Dropbox, the popular cloud-based file storage site, confirmed this week that usernames and passwords were stolen from third party Web sites and then used to access Dropbox accounts. Dropbox users began receiving inordinate amounts of spam, which spurred the initial investigation. Dropbox is now taking extra steps and additional security measures to ensure this doesn’t happen again.
According to the Dropbox blog: “Our investigation found that usernames and passwords recently stolen from other websites were used to sign in to a small number of Dropbox accounts. We’ve contacted these users and have helped them protect their accounts.” Company engineer Aditya Agarwal went on to write that “a stolen password was also used to access an employee Dropbox account containing a project document with user email addresses. We believe this improper access is what led to the spam.”
Yet just because you don’t have a Dropbox account—or if you do and weren’t notified by Dropbox that your account was compromised—doesn’t mean you shouldn’t consider changing your password. This is especially true if it’s a simple password used for multiple accounts.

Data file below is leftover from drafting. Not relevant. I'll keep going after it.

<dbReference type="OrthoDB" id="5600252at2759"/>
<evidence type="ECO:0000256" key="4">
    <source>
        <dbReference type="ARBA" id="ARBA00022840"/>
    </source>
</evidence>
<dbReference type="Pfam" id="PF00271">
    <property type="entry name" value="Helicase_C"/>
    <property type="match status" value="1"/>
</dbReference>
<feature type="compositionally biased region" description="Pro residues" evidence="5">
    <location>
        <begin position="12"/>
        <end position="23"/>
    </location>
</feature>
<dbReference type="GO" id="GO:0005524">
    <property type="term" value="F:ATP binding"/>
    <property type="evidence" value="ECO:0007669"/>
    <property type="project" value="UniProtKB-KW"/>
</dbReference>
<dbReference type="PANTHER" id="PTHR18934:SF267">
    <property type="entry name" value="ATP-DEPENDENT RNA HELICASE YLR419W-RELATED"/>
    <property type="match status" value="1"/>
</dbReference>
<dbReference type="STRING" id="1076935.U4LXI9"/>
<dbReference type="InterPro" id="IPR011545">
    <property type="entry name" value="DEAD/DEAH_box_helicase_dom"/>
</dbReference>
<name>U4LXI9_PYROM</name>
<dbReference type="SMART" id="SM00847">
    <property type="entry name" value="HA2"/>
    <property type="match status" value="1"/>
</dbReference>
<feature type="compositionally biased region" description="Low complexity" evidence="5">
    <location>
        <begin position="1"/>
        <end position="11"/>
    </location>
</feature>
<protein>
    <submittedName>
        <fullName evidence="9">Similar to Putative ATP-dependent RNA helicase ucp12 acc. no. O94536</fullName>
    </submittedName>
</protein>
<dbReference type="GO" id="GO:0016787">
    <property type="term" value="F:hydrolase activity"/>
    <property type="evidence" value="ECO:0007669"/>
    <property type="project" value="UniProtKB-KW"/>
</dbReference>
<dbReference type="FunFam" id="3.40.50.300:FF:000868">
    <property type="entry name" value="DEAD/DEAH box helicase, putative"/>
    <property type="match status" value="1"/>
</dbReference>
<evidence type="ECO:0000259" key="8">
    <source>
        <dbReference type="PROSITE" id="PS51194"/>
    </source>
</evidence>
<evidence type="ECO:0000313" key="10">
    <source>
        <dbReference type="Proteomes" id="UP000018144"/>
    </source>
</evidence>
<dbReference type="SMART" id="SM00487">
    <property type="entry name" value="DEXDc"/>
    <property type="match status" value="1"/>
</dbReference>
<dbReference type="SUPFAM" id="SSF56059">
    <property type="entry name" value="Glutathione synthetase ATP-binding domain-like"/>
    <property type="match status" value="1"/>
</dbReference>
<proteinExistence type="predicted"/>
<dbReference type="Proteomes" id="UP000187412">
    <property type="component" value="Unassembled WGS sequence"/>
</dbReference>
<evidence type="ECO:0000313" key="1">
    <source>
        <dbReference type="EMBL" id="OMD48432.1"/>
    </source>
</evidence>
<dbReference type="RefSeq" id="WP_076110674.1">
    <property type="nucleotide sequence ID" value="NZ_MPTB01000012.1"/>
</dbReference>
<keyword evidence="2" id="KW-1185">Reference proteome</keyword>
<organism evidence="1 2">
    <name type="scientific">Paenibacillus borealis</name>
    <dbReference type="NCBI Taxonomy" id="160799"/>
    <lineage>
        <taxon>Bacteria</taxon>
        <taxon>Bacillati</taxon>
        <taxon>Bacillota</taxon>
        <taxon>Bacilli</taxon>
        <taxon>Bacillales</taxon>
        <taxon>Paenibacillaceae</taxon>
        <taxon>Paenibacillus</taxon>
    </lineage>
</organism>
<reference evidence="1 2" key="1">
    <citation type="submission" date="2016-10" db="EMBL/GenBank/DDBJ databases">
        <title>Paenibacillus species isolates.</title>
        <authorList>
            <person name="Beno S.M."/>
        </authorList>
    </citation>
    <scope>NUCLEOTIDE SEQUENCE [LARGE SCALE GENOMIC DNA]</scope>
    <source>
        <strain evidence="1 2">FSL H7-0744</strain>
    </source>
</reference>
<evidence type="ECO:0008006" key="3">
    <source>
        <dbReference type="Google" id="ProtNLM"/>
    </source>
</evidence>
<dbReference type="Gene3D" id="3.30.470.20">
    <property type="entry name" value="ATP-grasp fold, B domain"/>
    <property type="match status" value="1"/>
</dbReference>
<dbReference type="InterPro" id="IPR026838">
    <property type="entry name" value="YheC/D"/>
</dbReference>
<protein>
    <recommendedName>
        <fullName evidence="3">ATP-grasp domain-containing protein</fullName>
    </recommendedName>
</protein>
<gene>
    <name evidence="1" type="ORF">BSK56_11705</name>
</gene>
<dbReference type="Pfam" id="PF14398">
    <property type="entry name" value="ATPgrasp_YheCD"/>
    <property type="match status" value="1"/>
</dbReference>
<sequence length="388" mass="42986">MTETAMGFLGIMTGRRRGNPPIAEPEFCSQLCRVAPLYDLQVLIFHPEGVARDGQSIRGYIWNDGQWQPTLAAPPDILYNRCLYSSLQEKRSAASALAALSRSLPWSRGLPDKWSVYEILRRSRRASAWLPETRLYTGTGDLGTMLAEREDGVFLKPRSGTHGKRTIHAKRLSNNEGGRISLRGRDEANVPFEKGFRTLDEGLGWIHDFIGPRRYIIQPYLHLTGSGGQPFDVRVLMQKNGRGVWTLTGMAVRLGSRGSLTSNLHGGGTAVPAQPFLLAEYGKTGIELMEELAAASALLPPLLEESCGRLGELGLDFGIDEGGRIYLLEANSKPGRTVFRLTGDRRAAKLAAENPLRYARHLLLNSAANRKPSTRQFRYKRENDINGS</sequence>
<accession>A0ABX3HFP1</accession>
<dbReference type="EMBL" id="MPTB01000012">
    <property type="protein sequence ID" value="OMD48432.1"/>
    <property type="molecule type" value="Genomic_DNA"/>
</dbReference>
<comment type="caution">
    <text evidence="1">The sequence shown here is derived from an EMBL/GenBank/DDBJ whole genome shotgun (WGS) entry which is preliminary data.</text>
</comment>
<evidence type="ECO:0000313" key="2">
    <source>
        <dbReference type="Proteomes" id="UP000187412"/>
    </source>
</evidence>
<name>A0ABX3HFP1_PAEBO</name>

● Use a combination of letters (both upper and lowercase), numbers, characters and even punctuation.
● Never use the same password for multiple accounts.
● Change your password every few months if you want to be truly diligent, or at least once a year.
● Create strong passwords for high priority accounts such as your personal email account, accounts at financial institutions, and even your Facebook account.
● Be wary of phishing emails from people you don’t know (and even people you may know), especially if it comes from a Yahoo, Hotmail, or MSN account. Never click on a link from an unfamiliar source, even in Facebook.
● Use lines from your favorite song, book or movie to create a strong and memorable password. A good example of this is “2bon2bT1tq” from the Shakespeare quote “To be or not to be: That is the question.”
Software is available for those who need an easier way to manage all their passwords in one place, but keep in mind: if it’s written down or recorded anywhere, it’s still vulnerable.
Companies work hard to ensure your account info is safe online, but these breaches still happen. Remember LinkedIn’s June password leak? Take the extra steps now to prevent this from happening to you.[photo credit: woodleywonderworks via photo pin cc]